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High-level visit from new U.K. government soon


S. Jaishankar with the new U.K. Foreign Secretary David Lammy, left, and the new Business and Trade Secretary Jonathan Reynolds during their visit to New Delhi in February 2024. Photo: X/@DrSJaishankar

Prime Minister Narendra Modi spoke to U.K. Prime Minister Keir Starmer on Saturday, a day after the Labour Party came to power on the back of a massive mandate. Sources said New Delhi was preparing for a high-level visit from the new government in the next few weeks. The election result has not come as a surprise, with polls indicating Mr. Starmer’s win for more than a year, and New Delhi has had several engagements with the Labour Party, particularly in the past few months, sources added.

In a post on X, Mr. Modi said he had congratulated Mr. Starmer and remained committed to “deepening Comprehensive Strategic Partnership and robust economic ties…”

Foreign Secretary David Lammy had visited Delhi in February while he was the Shadow Foreign Secretary, accompanied by Jonathan Reynolds, who has now been named Secretary of State for Business and Trade. In March, then Shadow Deputy PM Angela Rayner and Deputy Labour leader in Parliament, who is now the Deputy Prime Minister, had visited Delhi, addressed the business chambers and met with Vice-President Jagdeep Dhankar.

The Indian High Commission in London has been equally engaged with both Labour and Conservative parties on a “bipartisan” basis as well, and hosted receptions at both their political conventions last year. The sources said Mr. Lammy might be the first high-level visitor from the new government to Delhi if both sides are able to coordinate their schedules as he is expected to travel to the ASEAN Summit in Laos at the end of July. Or a meeting could be held at the summit itself.

Free trade agreement

Significantly, at the India Global Forum meet in the U.K. last month, Mr. Lammy had said that he expected to be in Delhi “within a month” of a Labour government being formed, especially if the two sides can “get across the line” on completing the India-U.K. Free Trade Agreement that the previous Boris Johnson and Rishi Sunak governments were unable to complete.


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Ruchi Ghanshyam, who had been the Indian High Commissioner to the U.K. from 2018 to 2020, said though the Labour Party had expressed a commitment to the FTA, it could still take some time to finalise the agreement.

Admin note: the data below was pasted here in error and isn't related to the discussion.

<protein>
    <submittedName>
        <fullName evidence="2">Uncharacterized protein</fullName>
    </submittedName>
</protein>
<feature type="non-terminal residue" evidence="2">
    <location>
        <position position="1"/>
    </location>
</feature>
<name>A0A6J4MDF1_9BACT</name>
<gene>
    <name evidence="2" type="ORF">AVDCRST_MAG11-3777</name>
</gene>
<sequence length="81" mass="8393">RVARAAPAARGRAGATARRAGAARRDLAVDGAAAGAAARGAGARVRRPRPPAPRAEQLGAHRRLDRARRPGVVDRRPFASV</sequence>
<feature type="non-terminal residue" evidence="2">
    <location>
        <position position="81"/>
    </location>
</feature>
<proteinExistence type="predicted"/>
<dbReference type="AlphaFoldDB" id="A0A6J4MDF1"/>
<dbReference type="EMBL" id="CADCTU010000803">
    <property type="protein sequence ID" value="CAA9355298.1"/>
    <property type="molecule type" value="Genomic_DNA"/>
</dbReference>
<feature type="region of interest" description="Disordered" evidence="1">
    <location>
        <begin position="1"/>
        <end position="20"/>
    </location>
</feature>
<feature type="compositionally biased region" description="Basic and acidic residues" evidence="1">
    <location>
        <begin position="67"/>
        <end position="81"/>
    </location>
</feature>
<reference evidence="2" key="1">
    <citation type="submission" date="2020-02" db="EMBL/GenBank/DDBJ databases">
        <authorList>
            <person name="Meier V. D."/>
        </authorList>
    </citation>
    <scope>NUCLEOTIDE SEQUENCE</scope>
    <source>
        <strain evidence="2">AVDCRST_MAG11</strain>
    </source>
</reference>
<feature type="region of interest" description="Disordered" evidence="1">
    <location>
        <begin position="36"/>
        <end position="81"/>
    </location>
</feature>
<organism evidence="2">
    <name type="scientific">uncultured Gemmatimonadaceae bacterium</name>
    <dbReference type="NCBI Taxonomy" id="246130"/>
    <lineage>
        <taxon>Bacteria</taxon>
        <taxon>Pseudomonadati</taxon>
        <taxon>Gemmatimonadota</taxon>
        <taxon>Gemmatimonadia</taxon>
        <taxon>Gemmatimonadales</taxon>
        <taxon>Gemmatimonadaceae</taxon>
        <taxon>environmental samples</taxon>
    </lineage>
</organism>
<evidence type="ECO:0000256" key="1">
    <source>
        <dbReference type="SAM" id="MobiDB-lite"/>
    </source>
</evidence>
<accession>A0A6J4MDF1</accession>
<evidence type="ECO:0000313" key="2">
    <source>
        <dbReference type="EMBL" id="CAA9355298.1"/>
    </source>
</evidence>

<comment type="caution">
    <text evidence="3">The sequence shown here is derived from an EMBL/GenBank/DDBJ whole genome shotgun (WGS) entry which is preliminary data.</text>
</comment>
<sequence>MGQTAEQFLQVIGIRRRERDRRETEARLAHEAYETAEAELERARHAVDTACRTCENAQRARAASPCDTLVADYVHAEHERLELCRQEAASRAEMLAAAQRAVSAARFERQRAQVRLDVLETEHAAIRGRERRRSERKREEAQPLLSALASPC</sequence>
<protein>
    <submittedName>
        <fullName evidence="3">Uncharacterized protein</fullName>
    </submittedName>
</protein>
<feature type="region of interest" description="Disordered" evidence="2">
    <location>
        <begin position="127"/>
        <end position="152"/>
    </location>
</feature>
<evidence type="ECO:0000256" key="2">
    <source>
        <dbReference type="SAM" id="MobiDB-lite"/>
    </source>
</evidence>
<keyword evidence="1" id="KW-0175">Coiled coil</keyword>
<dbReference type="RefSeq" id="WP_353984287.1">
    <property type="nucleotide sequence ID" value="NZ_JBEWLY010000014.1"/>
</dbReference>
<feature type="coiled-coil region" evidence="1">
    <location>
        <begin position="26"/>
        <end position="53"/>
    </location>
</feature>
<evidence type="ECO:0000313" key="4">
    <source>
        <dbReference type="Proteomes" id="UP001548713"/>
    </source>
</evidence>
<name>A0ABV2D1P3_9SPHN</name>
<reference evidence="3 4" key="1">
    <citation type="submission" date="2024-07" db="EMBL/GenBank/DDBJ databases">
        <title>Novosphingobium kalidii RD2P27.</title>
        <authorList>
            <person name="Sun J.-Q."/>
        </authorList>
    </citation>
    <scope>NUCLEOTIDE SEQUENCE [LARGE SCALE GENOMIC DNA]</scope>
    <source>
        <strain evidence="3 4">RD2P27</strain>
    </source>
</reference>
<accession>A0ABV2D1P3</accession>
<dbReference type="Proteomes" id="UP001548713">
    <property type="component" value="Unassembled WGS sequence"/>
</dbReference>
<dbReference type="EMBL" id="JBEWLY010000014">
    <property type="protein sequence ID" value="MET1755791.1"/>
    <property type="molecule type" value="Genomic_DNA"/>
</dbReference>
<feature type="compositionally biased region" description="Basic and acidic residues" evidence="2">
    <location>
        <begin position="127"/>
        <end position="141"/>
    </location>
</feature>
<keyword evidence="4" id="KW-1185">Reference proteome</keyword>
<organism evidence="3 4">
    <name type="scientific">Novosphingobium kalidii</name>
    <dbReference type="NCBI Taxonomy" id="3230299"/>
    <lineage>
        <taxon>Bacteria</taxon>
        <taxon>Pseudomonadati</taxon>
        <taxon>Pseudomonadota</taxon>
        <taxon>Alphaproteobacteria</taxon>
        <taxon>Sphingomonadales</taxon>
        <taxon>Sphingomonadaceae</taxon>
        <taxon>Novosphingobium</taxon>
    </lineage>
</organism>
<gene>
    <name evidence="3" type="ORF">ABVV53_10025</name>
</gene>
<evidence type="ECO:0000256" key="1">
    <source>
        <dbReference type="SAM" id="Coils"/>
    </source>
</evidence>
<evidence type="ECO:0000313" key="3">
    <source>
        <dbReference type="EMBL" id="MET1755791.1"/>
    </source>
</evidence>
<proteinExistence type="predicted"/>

“Fundamentally, the issue is that the U.K. wants greater access to the Indian market for its products and services, while India wants greater access for its people… The challenges don’t disappear suddenly overnight,” Ms. Ghanshyam said, adding that post Britain’s exit from the European Union, the “U.K. needs the FTA as much, if not more than, India”.

During the campaign, the Labour Party’s leadership dealt with a historical source of mistrust between New Delhi and its policies as opposed to the Conservative Party’s more “pro-India” stance, including its stated positions on Kashmir and Khalistan that India has always been sensitive to. During a South Asian community meeting, Labour Party Shadow Secretary of State for Women and Equalities Angela Dodds, who is in the Cabinet now, had said that it had “cleansed the party” of those with extremist views towards any group, and would act on evidence of any anti-India sentiments by the party.

However, individual Labour MPs with strong views in favour of the diaspora committed to separatist causes, as well as those belonging to the Pakistani diaspora, are still a part of the party, and keeping them onside with the new policy may be a “litmus test” for the government.

“There is a fairly strong segment within the Labour Party with views on issues sensitive to India. This question will be the litmus test as far as India is concerned. Though Keir Starmer has moved the Labour Party more to the centre, the challenges on these issues remain,” Ms. Ghanshyam said, adding that the strong mandate the ruling party now has would mean India expects it to be able to manage political irritants better.

Another key issue would be the new government’s plans to deal with the immigration issue. While Mr. Starmer has rejected the Sunak government’s tough policies that included sending undocumented immigrants to countries such as Rwanda to be processed, the Labour manifesto has promised a border control system, and will be expected to enforce “returns” agreements, similar to the one India and the U.K. signed in 2022, but have yet to be able to implement in full.



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